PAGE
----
Thanks Philip for your kind explanation.
I got it completely.

I do it depending on projects situation flexibly.

2016年4月25日月曜日 21時14分59秒 UTC+9 Philip Oakley:
> ----- Original Message ----- 
> *From:* hiroki yasui <javascript:> 
> Hello guys,
> I've experienced some projects to develop application which use git.
> Each of projects has more or less different way how to operate git.
> However I'm confusing how often commit to branch and what is best unit of 
> commit?
> Some project team don't care how to use git not only for commit but 
> everything.
> They commit something as new one every time.
> But git history become complex and it's not understandable when checked 
> git log.
> I think trivial commits message is not necessary.
> In one of open-source projects as my past experience, there was rule that 
> basically one feature is one commit. 
> If something modification is required after source code review by team 
> reader, I don't do added commit. I redo as same commit to use reset.
> ```
> git reset --soft HEAD~
> git commit -am "same message"
> git push xxxx xxxxxx
> ```
> I know, it's troublesome, that's why I'm using alias as below.
> ```
> $ git config --global alias.recm '!f(){ cmt=$(git log -n 1 
> --pretty=format:%s);git reset --soft HEAD~;git commit -am "${cmt}";};f'
> $ git recm
> ```
> Sorry, I digressed.
> My question is what is best practice of commit.
> Hi Hiroki,
> While it is normal to commit small changes often within Git, one 
> un-mentioned area is how the Git server system is set up and administered.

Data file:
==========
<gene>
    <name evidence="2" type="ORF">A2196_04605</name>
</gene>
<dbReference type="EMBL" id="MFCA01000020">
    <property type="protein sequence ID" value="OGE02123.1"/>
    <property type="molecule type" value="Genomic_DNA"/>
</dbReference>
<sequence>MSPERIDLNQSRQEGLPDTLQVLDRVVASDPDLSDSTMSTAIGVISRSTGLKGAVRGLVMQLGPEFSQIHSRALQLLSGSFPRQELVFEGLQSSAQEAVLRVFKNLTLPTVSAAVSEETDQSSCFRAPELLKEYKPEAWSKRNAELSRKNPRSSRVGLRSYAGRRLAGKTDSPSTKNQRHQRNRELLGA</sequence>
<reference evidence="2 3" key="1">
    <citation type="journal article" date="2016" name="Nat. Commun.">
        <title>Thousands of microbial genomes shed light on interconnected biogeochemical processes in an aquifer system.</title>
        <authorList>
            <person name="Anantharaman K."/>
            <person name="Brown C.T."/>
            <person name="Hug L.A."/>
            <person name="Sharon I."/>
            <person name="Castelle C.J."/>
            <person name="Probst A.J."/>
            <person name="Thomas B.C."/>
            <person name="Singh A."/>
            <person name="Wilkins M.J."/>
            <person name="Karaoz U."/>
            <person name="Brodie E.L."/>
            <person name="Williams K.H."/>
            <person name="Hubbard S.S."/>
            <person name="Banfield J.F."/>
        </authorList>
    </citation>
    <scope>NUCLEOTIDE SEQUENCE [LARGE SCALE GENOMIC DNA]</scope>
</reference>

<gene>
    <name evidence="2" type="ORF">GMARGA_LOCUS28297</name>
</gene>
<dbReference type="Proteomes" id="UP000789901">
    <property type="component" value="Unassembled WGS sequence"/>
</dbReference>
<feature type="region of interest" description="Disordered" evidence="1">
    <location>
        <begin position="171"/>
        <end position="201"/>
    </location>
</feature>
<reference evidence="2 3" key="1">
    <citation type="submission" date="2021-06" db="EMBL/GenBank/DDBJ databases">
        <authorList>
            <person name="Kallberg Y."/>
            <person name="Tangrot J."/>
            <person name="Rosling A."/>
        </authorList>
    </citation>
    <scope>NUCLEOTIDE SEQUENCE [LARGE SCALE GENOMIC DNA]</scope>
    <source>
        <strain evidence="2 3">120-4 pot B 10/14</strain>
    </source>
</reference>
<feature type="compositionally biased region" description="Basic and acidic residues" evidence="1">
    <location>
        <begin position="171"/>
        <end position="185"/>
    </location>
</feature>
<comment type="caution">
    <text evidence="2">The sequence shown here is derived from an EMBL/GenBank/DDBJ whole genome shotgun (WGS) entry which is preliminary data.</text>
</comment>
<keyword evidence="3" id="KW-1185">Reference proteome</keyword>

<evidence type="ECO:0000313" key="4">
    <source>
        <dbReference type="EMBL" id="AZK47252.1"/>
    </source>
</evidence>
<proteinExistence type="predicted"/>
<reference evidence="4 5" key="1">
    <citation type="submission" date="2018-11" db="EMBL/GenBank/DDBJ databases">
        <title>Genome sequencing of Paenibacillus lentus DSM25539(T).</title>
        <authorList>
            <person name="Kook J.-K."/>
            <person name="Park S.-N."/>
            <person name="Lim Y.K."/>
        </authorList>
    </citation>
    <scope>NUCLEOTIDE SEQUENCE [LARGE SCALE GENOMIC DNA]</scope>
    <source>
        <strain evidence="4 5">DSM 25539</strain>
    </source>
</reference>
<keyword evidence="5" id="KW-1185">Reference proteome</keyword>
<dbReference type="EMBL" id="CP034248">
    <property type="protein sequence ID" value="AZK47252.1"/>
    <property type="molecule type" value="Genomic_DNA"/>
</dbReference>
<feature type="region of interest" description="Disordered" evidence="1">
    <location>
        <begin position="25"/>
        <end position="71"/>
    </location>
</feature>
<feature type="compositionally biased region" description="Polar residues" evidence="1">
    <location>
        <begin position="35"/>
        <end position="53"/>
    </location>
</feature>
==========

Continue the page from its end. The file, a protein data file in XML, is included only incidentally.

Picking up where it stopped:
> If we first remember that Git is a DVCS so, at one level, the [total] 
> control has been distributed to you (yeah). This means that you should be 
> able to (locally) make as much mess as you like with personal commits. As 
> long as the mess is private no one should care...
> At the other side of fence is how the 'blessed' usptream respository is 
> managed, and what layers are between you and it. How these are controlled 
> can have a significant impact on what workflow is used. 
> You mention the potential for a confused or complex history, however Git 
> already has multiple histories because of the distributed nature. In a good 
> environment the history quality would steadily improve as you move further 
> usptream and toward production status. 
> Have a look at the difference between the workflows and also the server 
> support (levels of repos and control) to work out what is best for you. 
> This will also depend on the size of the team and scale of the product.
> --
> Philip

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